One of few remaining full houses on the square, where most properties have been divided into modern apartments, the £35 million (US$48.1 million) Queen-Anne style mansion has a storied history, with ties to Princess Diana, the Duke of Cambridge and the Duke of Sussex. 

Spanning more than 11,000 square feet on six floors, it provides a unique opportunity for an art collector looking for a spacious home in central London. 

“To get 11,000 square feet in one unit is extremely rare. You have nearly 2,000 square feet on every floor,” said Becky Fatemi, director at Rokstone Properties. “The ceiling height stays the same on every level and when you get to the top floor you have the vaulted roof, which is a four-meter ceiling height.” 

Each floor has a generous half-landing, perfect for displaying large sculptures, and extensive wall space allows for the display of paintings and photographs. The orientation of the house, with the main rooms facing northeast and northwest, is also ideal for an art collector, allowing light to come in without direct sunlight potentially damaging artworks.

The house, boasting five bedrooms, seven reception rooms, a study, a family den, a stately dining room, a wellness retreat with a swimming pool and gym, as well as staff accommodation, also features a west-facing roof terrace accessed through the primary bedroom. It retains original period features including ornate moulding, stone fireplaces and grand staircases, making it an ideal backdrop for both period and contemporary art. 

“When a house has predominantly the basic period features it’s the perfect canvas,” said Ms. Fatemi. “A lot of our houses have been bought by developers and redeveloped and are now very modern… But our most avid art collectors tend to find houses in their original, simplest form so then what becomes the interior design is the artwork.”

Historic Hotel Particulier, Rue de Lille, Paris

This historic townhouse, nestled in the heart of Paris’ 7th arrondissement, in the prestigious Carré des Antiquaires neighborhood, the seat of France’s nobility and aristocracy since the 17th century and home to some of the city’s most famous art galleries and museums, is a calm oasis on the left bank of the River Seine. Built in 1823, the €6.9 million (US$8 million) mansion spans 350 square meters, or nearly 3,770 square feet, and has been renovated in a contemporary style. It features an entry, study, drawing room, evening lounge, dining room, a spacious kitchen and three bedrooms with en-suite bathrooms, as well as a basement with a guest bedroom. But its most spectacular asset is a spacious living room with a seven-meter-high ceiling, creating the perfect space to showcase both paintings and sculptures.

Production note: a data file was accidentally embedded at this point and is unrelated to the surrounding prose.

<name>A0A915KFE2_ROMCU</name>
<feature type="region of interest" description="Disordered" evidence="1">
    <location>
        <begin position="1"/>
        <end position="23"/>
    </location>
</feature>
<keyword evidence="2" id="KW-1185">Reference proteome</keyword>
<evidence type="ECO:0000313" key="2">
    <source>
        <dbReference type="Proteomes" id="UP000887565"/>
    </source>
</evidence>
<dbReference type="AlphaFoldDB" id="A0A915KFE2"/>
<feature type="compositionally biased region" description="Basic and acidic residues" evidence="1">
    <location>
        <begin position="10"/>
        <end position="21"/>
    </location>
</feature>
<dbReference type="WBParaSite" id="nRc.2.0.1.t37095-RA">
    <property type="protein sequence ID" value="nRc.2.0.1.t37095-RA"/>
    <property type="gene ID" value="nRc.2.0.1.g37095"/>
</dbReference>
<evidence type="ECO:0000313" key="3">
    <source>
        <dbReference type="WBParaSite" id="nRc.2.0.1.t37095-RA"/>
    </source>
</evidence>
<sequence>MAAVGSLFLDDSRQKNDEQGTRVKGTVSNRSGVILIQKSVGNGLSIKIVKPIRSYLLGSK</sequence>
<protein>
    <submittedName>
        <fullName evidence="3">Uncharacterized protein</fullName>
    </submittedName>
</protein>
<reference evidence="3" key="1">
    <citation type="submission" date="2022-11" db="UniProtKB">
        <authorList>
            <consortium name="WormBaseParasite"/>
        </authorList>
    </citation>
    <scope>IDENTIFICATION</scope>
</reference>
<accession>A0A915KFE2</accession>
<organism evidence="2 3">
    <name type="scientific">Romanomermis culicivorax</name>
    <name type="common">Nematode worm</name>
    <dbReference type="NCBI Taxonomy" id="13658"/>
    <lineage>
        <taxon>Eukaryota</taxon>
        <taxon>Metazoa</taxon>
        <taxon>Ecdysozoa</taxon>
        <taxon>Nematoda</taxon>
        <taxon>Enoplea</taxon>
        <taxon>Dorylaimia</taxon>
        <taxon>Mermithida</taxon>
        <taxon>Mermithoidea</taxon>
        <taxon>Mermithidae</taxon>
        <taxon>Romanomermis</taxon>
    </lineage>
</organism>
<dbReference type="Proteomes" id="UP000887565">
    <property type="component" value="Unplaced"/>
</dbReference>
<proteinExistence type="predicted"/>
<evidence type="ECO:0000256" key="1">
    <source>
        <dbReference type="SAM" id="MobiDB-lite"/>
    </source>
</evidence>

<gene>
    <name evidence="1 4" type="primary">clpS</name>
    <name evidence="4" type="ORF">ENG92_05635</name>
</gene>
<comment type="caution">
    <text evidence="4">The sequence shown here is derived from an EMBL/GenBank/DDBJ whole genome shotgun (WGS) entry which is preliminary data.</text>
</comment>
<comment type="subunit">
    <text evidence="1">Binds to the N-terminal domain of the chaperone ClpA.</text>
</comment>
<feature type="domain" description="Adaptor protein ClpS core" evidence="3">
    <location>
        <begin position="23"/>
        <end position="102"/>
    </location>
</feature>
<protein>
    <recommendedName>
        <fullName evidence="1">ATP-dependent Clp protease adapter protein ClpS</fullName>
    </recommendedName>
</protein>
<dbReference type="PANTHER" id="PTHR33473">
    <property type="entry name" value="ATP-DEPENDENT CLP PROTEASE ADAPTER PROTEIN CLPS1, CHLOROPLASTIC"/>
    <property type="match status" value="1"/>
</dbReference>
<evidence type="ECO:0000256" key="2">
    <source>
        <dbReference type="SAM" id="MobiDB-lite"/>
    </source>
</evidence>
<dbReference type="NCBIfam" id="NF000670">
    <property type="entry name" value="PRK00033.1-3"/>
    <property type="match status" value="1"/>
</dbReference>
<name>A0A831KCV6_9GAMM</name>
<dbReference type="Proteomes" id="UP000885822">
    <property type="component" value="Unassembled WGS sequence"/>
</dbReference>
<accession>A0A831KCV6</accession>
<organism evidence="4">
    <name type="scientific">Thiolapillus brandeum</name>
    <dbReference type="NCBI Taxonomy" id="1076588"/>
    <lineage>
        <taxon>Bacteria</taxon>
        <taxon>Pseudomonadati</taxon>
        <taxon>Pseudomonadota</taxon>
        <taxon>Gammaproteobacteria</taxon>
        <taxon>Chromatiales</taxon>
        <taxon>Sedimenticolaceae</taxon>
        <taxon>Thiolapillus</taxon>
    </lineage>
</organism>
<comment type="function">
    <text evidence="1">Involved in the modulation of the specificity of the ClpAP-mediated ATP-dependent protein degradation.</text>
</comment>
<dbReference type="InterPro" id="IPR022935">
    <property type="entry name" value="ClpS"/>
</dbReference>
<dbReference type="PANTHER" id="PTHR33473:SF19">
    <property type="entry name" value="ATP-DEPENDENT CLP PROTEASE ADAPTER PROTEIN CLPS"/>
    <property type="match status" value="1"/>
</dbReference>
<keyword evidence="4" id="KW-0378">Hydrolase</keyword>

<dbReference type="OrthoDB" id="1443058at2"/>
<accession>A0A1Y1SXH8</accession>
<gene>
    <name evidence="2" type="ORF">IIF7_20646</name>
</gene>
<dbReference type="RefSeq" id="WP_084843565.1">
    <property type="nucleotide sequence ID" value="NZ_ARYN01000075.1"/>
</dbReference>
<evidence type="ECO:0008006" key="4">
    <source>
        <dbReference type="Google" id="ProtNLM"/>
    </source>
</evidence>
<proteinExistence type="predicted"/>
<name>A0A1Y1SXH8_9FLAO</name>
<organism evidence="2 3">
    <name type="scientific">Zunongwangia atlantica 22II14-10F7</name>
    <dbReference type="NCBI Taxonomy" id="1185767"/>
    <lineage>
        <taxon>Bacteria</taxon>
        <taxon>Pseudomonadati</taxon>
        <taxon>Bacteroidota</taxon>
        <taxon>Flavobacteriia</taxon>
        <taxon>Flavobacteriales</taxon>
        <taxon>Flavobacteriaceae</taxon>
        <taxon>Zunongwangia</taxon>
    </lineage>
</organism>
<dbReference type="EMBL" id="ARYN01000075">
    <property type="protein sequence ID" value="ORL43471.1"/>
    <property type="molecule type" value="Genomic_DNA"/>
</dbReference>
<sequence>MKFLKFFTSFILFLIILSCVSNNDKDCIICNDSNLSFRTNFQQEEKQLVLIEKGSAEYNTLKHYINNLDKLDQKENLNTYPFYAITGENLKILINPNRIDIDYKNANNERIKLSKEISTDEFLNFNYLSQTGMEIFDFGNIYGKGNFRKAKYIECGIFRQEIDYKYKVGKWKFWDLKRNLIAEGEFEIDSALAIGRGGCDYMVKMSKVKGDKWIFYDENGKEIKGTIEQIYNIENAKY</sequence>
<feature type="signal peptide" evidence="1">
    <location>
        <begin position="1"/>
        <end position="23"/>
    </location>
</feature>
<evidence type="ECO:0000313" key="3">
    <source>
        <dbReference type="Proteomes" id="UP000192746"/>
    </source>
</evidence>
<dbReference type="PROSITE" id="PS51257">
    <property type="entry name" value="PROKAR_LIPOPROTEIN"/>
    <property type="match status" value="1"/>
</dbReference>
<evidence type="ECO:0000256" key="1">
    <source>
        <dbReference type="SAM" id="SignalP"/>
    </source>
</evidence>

Photo: Courtesy of Daniel Feau Saint-Germain

“This private mansion dating from the early 19th century is fitted with an interior lift and a staircase designed by contemporary artist Jean-Michel Othoniel accessing all floors from the basement to the third floor,” said Mireille Tracol, a luxury real estate broker at Daniel Féau Saint-Germain. The elegant white spiral staircase by Mr. Othoniel, a celebrated sculptor who is currently the subject of a major retrospective at the Petit Palais and received a prestigious induction into the Académie des Beaux-Arts in October, creates an eye-catching statement accent in the living room, wending its way up toward the lofty glass ceiling.

Located “in the heart of the art galleries,” a stone’s throw from some of the city’s finest cultural attractions, including the Musée d’Orsay, the Museé Rodin and the Museé de Quai Branly, this townhouse is a unique pied-a-terre for a collector who wants to tap into Paris’s storied art scene in the neighborhood where Serge Gainsbourg, Pablo Picasso and Voltaire once made their homes.